In most organizations, the CIO and IT department are mired in problems, from network security to thin budgets to keeping up with fast technological changes. No matter what type of problems face your department right now, I want you to do a quick problem-solving exercise.
Close your eyes for a moment and ask yourself: In my company, what is the biggest problem I’m facing right now? Keep your eyes closed until you’ve come up with an answer. (To get maximum benefit from this exercise, you may want to jot down your answer.)
Now, with that biggest problem firmly in mind, here’s what you’re going to do: you’re going to take that problem… and skip it.
The typical approach is to grab that problem and attempt to solve it. The problem with trying to solve your problem is that in order to solve it, you engage it, and by engaging it, you embrace it, which often leads to getting your wheels mired in the mud of the problem, stuck in crisis mode and unable to move forward.
I’m suggesting you take a different path.
Rather than engaging with your biggest roadblocks by confronting them, often you’ll find you can simply leap over them. This is not a philosophy of denial, avoidance, or procrastination. It is a powerful kind of conceptual jujitsu that teases previously invisible crises out into the open; where we can take decisive action to address them.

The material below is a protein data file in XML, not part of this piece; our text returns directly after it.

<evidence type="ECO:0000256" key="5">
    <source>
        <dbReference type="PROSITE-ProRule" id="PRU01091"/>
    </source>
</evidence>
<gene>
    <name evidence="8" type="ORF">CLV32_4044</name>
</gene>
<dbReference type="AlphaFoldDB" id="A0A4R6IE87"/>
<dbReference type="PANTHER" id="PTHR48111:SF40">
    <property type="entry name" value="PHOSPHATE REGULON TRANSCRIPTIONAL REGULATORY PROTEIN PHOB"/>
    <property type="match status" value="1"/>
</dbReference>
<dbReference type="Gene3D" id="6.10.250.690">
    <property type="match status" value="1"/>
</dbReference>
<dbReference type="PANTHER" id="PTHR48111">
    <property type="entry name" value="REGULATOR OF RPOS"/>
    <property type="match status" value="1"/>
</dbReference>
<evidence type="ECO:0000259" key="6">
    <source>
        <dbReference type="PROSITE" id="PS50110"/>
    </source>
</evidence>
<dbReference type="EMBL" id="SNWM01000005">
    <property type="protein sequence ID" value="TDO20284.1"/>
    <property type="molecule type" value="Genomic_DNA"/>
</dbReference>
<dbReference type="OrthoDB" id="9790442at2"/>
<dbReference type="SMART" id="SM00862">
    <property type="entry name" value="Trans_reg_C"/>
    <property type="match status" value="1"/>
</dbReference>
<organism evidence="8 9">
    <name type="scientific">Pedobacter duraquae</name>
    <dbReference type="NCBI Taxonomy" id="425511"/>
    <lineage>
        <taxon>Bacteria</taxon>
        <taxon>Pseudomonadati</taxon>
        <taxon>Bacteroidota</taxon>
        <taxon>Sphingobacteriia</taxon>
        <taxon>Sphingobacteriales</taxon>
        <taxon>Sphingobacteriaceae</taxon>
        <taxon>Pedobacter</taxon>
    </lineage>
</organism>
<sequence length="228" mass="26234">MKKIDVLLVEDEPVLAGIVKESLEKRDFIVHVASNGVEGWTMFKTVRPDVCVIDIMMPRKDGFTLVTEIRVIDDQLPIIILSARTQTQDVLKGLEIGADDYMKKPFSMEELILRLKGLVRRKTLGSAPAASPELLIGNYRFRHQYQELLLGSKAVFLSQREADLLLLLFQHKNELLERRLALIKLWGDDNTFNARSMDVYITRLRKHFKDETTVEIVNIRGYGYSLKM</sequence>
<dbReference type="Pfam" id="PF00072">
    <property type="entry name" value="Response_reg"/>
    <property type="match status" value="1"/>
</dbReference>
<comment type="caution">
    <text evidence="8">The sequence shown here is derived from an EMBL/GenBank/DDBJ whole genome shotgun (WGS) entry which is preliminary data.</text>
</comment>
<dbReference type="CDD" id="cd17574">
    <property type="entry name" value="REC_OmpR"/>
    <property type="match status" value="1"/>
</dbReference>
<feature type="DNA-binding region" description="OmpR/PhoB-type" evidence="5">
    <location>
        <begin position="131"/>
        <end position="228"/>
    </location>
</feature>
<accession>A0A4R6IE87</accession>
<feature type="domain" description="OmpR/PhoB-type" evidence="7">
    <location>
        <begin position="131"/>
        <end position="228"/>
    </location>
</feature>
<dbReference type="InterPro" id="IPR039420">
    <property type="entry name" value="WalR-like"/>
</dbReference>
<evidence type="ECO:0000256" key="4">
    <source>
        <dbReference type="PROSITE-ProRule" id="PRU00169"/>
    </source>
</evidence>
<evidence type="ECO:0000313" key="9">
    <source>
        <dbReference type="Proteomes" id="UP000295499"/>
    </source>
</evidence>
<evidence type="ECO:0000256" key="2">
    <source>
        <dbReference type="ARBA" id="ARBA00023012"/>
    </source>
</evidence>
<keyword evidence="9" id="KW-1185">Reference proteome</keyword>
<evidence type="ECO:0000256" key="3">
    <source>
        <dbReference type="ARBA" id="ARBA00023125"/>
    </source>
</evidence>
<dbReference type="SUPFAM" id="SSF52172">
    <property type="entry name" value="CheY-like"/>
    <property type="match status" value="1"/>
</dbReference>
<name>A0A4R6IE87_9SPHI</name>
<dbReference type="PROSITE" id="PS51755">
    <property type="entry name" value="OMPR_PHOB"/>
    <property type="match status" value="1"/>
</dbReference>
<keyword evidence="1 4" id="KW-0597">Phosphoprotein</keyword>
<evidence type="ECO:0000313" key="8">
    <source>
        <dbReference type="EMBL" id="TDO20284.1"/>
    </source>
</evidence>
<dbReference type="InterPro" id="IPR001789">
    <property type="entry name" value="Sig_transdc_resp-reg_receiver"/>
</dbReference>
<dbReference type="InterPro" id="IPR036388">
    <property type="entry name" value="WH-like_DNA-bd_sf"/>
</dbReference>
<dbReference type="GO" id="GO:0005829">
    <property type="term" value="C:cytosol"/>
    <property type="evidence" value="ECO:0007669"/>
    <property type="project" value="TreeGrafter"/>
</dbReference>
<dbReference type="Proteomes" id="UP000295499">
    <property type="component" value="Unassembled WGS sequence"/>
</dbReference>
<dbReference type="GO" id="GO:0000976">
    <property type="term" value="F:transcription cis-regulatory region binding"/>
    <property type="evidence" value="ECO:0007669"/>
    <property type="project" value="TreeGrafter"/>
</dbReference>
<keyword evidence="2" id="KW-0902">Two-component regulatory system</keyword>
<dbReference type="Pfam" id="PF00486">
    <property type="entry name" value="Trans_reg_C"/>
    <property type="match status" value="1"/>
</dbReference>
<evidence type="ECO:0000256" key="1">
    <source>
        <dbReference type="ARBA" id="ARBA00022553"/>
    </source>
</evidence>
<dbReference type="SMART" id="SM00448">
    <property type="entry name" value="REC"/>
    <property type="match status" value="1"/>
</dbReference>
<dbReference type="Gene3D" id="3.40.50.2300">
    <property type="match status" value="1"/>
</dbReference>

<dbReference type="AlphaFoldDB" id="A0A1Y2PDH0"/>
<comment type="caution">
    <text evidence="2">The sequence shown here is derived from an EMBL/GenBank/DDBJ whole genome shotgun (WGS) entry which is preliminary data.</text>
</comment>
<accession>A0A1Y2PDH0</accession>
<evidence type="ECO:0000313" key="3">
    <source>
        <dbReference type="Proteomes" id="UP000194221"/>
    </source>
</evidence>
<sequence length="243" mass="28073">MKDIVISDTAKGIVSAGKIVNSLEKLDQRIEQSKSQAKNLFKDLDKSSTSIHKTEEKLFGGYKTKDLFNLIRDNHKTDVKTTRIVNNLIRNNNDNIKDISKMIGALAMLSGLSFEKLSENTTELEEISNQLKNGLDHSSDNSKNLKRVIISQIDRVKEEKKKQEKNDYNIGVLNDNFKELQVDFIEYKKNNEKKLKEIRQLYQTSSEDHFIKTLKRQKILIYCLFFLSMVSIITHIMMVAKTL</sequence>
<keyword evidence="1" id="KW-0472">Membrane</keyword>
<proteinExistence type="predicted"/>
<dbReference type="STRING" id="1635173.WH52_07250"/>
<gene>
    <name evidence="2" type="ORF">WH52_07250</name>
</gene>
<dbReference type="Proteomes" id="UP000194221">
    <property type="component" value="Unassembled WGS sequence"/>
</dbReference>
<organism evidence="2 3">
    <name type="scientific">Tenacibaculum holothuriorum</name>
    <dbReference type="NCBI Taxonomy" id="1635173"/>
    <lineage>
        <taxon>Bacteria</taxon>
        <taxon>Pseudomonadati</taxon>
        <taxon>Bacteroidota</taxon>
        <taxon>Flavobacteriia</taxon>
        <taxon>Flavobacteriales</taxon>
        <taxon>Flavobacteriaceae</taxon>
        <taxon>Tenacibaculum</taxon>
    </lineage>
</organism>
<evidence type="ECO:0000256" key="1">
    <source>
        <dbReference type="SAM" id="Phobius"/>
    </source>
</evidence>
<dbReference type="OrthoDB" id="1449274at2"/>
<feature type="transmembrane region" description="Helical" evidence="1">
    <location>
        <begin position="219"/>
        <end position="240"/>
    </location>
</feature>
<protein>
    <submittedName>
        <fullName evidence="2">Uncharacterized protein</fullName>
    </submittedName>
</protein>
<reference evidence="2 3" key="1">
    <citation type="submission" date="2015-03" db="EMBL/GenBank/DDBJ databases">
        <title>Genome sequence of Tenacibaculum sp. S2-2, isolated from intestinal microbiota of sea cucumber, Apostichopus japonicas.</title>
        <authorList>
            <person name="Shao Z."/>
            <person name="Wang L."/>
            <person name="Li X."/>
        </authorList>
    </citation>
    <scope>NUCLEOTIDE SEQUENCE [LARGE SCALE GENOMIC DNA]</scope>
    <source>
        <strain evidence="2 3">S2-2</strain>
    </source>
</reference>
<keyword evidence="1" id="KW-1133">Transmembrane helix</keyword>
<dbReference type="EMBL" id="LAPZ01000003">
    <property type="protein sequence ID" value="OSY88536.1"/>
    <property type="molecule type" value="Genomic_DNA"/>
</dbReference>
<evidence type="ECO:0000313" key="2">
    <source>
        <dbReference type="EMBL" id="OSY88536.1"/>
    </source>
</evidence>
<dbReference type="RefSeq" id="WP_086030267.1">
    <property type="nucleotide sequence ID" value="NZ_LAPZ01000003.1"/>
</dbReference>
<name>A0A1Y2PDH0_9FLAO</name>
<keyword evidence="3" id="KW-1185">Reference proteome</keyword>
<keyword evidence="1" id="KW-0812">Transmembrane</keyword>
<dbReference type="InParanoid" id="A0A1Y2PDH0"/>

The key to unraveling our most intractable problems often lies in recognizing that the problem confronting us is not our real problem. The real problem lies hidden behind the distraction of what we think our problem is. Skipping your biggest problem means stepping outside the flat plane of the existing situation and gaining a clearer perspective, and this often triggers flash foresights that lead to new opportunities far bigger and more productive than you could have imagined based on the original (incorrect) problem you were trying to solve.
Take Eli Lilly, for example. In 1999, to solve the big molecular puzzles to create new pharmaceuticals, and breathe life into their falling stock prices, Lilly needed to hire at least another 1,000 new PhD employees and they frankly did not have the money. Lilly’s problem was, to put it bluntly, no money.
Or was it?